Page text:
I Don’t Need A Gym Membership, I Have A Toddler

Hank Humor, Motherhood

I love food. Almost as much as I love my baby, my baby’s daddy, and wine. So “eating for two” was one of my favorite parts of pregnancy. I tacked on 50 pounds like it was nothing.

I thought it might be a struggle to get those 41 non-baby pounds off, but nursing was a miracle weight loss plan. The weight fell off surprisingly fast, thanks to the chubby blonde tumor that was permanently attached to my boob. Too fast, in fact.

By the time I hit the 12-month mark, I looked like a skeleton with skin. (And boobs.) I had lost every one of the 50 pounds I gained and about 13 more I didn’t have to spare in the first place. My husband was worried about his waif of a wife, so I kicked off the calf and hopped back on my pregnancy eating-for-two diet to put some weight back on.

Now that the (hyperactive) weaned calf is toddling around, I found that it doesn’t matter how much I eat, I can’t gain a pound! Toddler rearing might just be the new miracle weight loss fad of the decade. It’s a little bit like training for American Ninja Warrior, but with no Mt. Midoriyama. (Or screaming crowd of fans.) My big red button at the end of each obstacle-filled day is a big glass of red WINE. But, it damn sure is keeping me skinny! Here is a sampling of my daily exercise program, which I have lovingly dubbed American Ninja Mommy:

  • The pick-up-the-sippy-without-setting-down-the-baby squat. 14-month-olds, it seems, suddenly develop an attachment disorder, which means I cannot detach mine from my hip and set him down without a screaming, crying fit. But it’s all good! He is just pushing me to feel the burn! The deep squat is far more effective with a 26 pound weight on one arm while you scoop down to grab the milk with the other. And, repeat.
  • The “crib” yoga pose. This pose involves bending at the waist over the side of the crib, holding a hand on the chest of the almost sleeping toddler and keeping perfectly still for up to 10 minutes because he is So. Close. To. Sleep. If you break pose before his breathing changes, you will have to start from scratch. Hold that pose, mamas! Don’t weaken!
  • The stair stepper. Descend and ascend the 6 stairs that lead from the kitchen to the living room repeatedly, to retrieve the milk sippy/ball/paci/cell phone that the toddler has launched over the baby gate. Again.
  • Naked baby wind sprints. Post bath, if you look away for one millisecond to grab the lotion or jammies, the dripping toddler WILL open the nursery room door and run through the rest of the house before you can get the diaper on him. The race is on, mamas. The goal of this exercise is to catch that ticking pee bomb before your kitchen floor does. Diaper! Ready. . .GO!
  • Highchair waist bends. Meal times are all about core strengthening, ladies. Your toddler trainer will be happy to provide you with infinite spoon drops- all you need to do is bend. Pick up spoon, hand spoon to toddler, and repeat.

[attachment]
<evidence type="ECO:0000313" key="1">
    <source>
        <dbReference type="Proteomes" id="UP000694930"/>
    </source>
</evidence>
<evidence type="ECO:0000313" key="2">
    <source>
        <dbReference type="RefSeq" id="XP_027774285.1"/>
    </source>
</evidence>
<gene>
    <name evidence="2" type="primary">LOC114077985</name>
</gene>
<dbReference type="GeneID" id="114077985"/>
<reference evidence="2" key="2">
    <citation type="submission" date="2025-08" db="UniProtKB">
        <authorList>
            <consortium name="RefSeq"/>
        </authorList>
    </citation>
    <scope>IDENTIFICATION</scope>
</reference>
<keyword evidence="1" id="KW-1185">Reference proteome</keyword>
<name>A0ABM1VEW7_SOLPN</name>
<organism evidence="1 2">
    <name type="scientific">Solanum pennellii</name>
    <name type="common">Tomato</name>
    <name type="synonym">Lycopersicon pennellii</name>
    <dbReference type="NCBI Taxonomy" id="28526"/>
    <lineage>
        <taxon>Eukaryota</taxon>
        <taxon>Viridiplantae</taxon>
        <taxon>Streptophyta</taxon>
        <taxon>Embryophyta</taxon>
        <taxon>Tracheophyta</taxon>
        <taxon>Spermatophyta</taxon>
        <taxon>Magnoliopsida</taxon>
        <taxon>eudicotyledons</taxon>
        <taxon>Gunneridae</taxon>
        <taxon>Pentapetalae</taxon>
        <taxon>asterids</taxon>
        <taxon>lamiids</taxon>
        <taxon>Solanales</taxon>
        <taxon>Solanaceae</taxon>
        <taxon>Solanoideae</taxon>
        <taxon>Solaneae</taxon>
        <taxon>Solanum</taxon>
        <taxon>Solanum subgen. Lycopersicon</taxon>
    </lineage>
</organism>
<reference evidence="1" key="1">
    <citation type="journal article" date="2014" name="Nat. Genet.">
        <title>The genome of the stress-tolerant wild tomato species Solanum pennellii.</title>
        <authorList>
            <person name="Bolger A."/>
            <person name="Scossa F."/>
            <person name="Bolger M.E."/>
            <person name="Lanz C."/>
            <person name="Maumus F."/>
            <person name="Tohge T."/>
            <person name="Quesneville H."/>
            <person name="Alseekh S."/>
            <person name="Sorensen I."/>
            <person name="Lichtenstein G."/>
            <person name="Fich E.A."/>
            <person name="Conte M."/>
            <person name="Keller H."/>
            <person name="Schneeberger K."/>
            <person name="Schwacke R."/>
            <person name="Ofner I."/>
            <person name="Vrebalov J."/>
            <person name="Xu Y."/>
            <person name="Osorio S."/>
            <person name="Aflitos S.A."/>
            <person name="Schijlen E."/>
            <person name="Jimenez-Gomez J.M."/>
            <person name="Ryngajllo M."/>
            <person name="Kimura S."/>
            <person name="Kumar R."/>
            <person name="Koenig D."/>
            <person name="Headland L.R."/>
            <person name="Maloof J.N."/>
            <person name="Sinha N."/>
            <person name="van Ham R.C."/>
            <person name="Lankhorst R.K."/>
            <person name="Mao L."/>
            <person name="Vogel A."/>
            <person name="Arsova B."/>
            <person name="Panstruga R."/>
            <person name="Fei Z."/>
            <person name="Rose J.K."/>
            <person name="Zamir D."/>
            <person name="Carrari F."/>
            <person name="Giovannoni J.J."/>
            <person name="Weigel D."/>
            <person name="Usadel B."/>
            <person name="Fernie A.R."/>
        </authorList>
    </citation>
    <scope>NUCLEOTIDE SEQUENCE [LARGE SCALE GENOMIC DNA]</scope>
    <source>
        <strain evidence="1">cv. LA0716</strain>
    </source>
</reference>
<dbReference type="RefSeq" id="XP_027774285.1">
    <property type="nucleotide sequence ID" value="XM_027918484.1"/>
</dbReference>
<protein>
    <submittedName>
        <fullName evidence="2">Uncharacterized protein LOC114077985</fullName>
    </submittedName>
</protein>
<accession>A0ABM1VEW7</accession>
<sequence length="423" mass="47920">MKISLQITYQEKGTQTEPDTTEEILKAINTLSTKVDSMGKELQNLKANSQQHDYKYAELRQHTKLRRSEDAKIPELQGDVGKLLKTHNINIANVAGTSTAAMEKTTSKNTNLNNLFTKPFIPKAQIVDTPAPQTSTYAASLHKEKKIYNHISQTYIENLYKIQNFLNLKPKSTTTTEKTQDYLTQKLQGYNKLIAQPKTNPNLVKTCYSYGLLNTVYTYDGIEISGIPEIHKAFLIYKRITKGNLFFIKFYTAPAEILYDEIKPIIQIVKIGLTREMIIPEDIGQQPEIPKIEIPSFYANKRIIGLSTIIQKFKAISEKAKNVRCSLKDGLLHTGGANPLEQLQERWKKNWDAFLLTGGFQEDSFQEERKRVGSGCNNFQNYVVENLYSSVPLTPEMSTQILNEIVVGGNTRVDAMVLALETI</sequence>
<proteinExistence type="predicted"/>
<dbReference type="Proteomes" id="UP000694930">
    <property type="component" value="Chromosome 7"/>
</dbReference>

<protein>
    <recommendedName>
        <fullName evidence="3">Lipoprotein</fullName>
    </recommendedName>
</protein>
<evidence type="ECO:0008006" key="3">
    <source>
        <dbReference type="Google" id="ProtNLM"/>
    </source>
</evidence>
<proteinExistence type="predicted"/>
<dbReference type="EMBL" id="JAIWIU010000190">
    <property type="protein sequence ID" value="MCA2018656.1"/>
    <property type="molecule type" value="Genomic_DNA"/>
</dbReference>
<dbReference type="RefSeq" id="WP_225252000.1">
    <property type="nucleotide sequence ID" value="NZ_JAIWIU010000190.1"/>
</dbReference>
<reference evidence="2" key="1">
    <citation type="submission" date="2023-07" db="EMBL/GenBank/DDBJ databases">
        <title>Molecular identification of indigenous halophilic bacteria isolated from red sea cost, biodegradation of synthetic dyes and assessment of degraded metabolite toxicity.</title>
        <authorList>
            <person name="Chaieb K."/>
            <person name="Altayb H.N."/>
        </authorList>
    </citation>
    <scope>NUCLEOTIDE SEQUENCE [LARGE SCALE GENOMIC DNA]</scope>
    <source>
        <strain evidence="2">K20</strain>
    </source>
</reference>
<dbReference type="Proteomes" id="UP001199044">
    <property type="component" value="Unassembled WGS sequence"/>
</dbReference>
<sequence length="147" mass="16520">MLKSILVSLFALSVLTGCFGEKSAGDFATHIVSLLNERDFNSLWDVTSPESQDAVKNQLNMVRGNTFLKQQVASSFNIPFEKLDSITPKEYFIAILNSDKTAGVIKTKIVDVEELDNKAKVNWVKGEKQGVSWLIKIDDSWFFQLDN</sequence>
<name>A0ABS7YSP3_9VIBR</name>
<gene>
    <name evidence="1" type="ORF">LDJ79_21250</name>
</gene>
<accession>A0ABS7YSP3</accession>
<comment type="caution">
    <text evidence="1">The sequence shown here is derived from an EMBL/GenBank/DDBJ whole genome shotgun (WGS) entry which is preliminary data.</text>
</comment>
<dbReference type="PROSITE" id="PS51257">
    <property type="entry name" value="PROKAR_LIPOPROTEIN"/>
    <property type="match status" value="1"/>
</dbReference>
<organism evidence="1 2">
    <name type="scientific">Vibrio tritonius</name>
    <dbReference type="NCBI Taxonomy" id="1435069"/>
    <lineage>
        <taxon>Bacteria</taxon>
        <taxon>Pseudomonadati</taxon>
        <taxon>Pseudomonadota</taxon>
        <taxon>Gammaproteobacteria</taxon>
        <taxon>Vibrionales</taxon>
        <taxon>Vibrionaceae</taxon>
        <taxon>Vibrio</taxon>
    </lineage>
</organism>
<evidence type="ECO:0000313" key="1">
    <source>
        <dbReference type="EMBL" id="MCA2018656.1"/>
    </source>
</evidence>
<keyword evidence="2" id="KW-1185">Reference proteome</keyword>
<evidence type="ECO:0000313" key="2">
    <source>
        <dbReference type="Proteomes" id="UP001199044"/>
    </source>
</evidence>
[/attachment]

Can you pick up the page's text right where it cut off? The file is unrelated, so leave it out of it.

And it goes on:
• The dead- (asleep) lift. Once you have a sleeping toddler sprawled across your lap in the rocking recliner, you must rise from your seated position with the toddler held perfectly still, carry him over to the crib, and lay him down without waking him. High chair waist bends will come in handy here (see previous exercise).
  • The Time-to-Put-the-Toys-Away burpees. This exercise is a good cool down for the end of the workout, usually best done right before bed after the toddler has crashed for the night. Down to floor, grab a toy, up to your feet, walk it over to toy box/corner of the room/heap of toys behind the couch. And repeat. Repeat until you can actually see your pretty area rug again and you begin to feel somewhat on top of things. (Note: this exercise may be skipped, depending on how intense of a workout you have already had that day. You can always do it tomorrow.)

The very best part of this workout system is the $40/month you will save from gym membership fees. It can now be spent on Riesling, Malbecs, and Starbucks; the only dietary supplements recommended with this plan. Get ready to lose, mamas! (Pounds, that is!) And your happy little toddler trainer? While he may not celebrate your efforts like a paid personal trainer should, he will be the reason you wake up each new day, ready to do it all over again. And that is a huge WIN.

My 13 Months as a Milk Cow

Motherhood

Friday, June 17th, ended my 13 glorious months as a milk cow.  I spent over a year of my life as an on-demand, round-the-clock milk-machine.  And I loved it.

I was one of those on-the-fencers during my pregnancy, when it came to the decision of nursing vs. bottle.  In our age of Mommy Wars and in-your-face social media, where everything you want to know (and don’t) is on the internet, I was torn!  I knew that “breast is best” but I also knew that my husband and I were both pretty darn healthy, even though both of our mamas raised us in the era when formula was the latest greatest thing.  I had friends bottle-feeding and friends who nursed, and everyone I talked to thought their way was best.  I finally just gave up trying to make my own plans, and figured I would “let go and let God.”  I would give it a try and if I didn’t have any luck, I had a drawer full of free formula samples to fall back on.  Well, everything worked just dandy, and apparently God bred this skinny lil’ mama with a +1 score for milk production, which I think surprised all of us!  At his 1-year check-up, our prize calf was ready to wean at the 93rd percentile for height and the 83rd percentile for weight.  So, yay for the whole milk-cow mama thing working out!  And yay for kicking off the calf! (WEANING=WINE.)

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My weaning celebration.  AKA – Mama’s sippy cup